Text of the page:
• Several advocates reported that they have set up local, independent vegan/abolitionist groups that produce and distribute literature, run food stalls, etc. Some advocates do not have a formal organization but table or otherwise distribute literature about veganism.Comment: The “animal movement” as it presently exists is, for the most part, an oligarchy of wealthy welfarist organizations that have reduced activism to writing a check—to them. We need advocates who see themselves first and foremost as providing support and education so that everyone can become a leader. If we are ever going to shift the paradigm away from violence and exploitation, we need people to recognize that each and every one of us must assume responsibility. Local, independent organizations and independent advocates who table or otherwise distribute literature or distribute food can help very much in this regard.
  • One advocate said that she has “VEGANMOM” on her license plate.Comment: This sort of thing is capable of provoking more discussion than you can imagine. Every time this advocate drives her car, there are people who are saying, “hey, look at that plate” and in a fair number of cases, discussions are starting with people saying things like, “look at that plate—you know, I always feel funny about eating meat” or “do you know what they do to dairy cows?”
  • A number of advocates reported that they just talk to anyone and everyone they can—family, friends, other students at their school, complete strangers they encounter in a store—about veganism and animal exploitation; that they try to engage people in the substance of the arguments.Comment: In many ways, this is the most difficult type of advocacy. Most of us feel alienated anyway; many of us are shy and that alienation only exacerbates feeling uncomfortable about talking with strangers—or even with friends and family who think that our commitment to ethical veganism is peculiar.But this sort of advocacy is essential—as difficult as it may be to do. I want you to consider three things.First, be thankful that you feel alienated. After all, the alternative is feeling comfortable in a world of complete madness and relentless violence. Embrace your feeling of alienation; it is an indication of mental and spiritual health!Second, however uncomfortable you feel, think about the suffering that we are imposing on animals (as well as on vulnerable humans). However uncomfortable we are at any time, there are billions of beings who would trade places with us if they could. Put it all in some sort of perspective.

    Third, for those of you are not confident about the substantive arguments—that was and is the primary motivation for this website. We’re trying to provide you the tools that you need to educate others. We have our Abolitionist Approach pamphlet available (in 12 languages); we have video presentations that focus on substantive issues such as the Theory of Animal Rights and Rights vs. Welfare; we have a FAQ section; and we have these essays (now more than 100), which are intended to help you learn what you need to know to address any issue that comes up.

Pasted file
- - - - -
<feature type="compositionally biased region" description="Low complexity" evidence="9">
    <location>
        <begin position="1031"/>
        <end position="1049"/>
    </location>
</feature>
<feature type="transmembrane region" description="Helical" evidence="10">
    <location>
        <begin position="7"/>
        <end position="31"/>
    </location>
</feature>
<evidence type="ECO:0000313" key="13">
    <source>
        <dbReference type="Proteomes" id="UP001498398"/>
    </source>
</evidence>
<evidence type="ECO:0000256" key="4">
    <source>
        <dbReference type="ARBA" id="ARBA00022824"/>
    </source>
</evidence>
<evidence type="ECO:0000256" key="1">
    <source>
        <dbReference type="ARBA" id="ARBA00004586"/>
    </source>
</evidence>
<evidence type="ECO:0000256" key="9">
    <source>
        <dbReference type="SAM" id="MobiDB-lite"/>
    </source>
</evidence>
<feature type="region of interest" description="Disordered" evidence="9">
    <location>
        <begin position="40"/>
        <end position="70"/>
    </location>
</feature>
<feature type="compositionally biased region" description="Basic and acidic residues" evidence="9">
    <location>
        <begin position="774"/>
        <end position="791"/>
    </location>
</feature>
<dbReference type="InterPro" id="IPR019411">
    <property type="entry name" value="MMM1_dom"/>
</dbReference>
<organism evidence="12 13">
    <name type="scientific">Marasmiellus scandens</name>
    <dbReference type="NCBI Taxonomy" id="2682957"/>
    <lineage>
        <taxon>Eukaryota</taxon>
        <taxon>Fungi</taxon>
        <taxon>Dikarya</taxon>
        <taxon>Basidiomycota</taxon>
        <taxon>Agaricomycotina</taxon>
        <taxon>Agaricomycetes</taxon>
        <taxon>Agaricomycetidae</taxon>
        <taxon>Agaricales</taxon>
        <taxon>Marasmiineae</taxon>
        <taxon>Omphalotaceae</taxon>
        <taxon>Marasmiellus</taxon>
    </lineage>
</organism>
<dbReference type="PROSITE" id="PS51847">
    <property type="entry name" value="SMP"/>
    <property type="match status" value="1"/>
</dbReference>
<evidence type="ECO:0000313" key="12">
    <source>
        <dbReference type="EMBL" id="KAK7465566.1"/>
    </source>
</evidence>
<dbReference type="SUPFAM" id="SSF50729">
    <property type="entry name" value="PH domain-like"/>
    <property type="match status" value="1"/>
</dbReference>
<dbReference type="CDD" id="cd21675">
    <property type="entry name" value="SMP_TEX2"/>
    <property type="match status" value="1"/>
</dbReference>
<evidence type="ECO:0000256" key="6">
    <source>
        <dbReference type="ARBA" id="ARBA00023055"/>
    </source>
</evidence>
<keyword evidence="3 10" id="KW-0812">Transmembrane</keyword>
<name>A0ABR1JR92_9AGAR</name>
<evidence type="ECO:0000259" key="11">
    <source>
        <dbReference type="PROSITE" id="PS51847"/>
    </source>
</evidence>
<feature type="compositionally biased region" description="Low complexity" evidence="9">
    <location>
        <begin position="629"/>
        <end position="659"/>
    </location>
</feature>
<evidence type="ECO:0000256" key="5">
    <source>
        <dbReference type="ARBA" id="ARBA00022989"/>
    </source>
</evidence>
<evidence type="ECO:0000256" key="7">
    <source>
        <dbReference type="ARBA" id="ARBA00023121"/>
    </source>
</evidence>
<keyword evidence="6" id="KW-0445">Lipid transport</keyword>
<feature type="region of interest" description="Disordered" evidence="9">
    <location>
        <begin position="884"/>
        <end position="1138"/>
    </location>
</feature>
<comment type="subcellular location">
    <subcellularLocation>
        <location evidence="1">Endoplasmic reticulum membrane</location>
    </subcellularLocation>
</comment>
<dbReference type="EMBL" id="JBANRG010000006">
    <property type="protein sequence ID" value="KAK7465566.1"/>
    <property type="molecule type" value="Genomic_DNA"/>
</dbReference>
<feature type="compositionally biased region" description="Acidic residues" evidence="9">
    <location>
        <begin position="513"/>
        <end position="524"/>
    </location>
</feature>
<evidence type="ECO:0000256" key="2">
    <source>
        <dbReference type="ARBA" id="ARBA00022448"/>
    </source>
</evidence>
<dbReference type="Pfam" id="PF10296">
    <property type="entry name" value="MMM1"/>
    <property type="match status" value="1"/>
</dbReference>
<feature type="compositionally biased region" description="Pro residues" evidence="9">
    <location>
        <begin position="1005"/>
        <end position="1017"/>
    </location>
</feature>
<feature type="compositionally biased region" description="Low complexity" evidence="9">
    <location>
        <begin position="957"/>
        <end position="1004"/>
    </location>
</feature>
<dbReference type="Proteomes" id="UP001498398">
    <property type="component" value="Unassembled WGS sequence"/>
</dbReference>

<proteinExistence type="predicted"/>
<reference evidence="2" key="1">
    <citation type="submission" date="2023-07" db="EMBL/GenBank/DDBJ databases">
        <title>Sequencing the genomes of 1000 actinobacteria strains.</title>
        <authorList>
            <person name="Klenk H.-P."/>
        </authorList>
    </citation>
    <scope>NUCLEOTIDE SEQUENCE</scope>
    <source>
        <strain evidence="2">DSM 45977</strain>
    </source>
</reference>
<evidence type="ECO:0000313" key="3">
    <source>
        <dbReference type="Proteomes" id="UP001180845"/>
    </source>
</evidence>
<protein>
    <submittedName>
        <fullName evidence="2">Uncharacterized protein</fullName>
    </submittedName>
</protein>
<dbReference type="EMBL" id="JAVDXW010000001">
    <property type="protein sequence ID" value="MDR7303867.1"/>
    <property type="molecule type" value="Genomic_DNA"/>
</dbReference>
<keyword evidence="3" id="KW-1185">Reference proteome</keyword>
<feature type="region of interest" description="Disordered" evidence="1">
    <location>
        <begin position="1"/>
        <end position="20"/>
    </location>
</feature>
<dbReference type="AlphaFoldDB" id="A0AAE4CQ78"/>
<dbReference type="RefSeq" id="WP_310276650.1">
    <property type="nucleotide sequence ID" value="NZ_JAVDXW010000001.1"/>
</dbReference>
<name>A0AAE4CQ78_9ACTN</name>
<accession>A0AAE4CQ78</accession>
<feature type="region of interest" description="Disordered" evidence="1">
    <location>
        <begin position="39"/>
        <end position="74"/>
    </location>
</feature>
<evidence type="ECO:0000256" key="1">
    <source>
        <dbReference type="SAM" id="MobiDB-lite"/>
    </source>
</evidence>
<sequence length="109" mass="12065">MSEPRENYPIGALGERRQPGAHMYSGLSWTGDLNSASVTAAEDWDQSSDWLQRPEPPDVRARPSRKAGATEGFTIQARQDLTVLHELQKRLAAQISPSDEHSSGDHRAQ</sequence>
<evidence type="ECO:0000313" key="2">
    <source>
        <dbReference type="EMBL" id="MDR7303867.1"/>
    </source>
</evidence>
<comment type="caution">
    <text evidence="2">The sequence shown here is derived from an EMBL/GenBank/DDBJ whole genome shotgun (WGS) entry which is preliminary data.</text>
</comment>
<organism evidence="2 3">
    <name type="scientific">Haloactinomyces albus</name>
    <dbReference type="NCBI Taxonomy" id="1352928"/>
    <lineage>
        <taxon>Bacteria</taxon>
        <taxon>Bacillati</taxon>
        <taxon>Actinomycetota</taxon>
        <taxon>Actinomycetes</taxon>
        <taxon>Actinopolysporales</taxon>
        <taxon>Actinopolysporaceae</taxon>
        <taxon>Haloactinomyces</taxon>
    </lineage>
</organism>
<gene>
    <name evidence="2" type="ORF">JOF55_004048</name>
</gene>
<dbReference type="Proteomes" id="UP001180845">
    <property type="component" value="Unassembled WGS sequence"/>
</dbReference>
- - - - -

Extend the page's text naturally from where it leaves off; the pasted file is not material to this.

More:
There is one sort of advocacy that was not mentioned in any of the Facebook posts but was sent to me privately. Someone wrote and asked:

Is taking care of individual animals an abolitionist act?

My answer: absolutely! The abolitionist position is that we stop bringing domesticated nonhumans into existence But what about the ones we are here now? Given that they are here because of our selfishness and moral blindness, don’t we have an obligation to them? In my view, the answer is clear. That is why I support groups that do TNR (“trap, neuter, return”) work, such as The Animal Spirit/Homeless Animal Lifeline, and no-kill shelters. It is why we have four rescued dogs living with us (and have had up to seven at one time). These nonhumans are all refugees in a world in which they do not fit and in which they cannot, thanks to us, care for themselves. So yes, caring for individual nonhumans is not only consistent with an abolitionist animal rights position, it is, as far as I am concerned, an integral part of it.

In sum, this is what I got in one day of responses. Think of how much is being done without big organizations with multi-million dollar budgets who are responsible for the “happy” meat/animal products movement and who are making the public feel better about continuing to consume animal products.

It is clear that there is an emerging network of vegan/abolitionist advocates who, with few resources other than their caring and creativity, want to change the world in a non-violent way and who are doing so. When I think of how many people have already been affected by just the people referred to in this essay, it becomes clear to me that if all of the “animal people” spoke with one non-violent vegan voice, we could have a most dramatic impact on animal suffering and death both in the short term and as we build a new peace movement that rejects all violence—including the violence that starts with what we eat, wear, and use on our bodies.

Gary L. Francione
© 2009 Gary L. Francione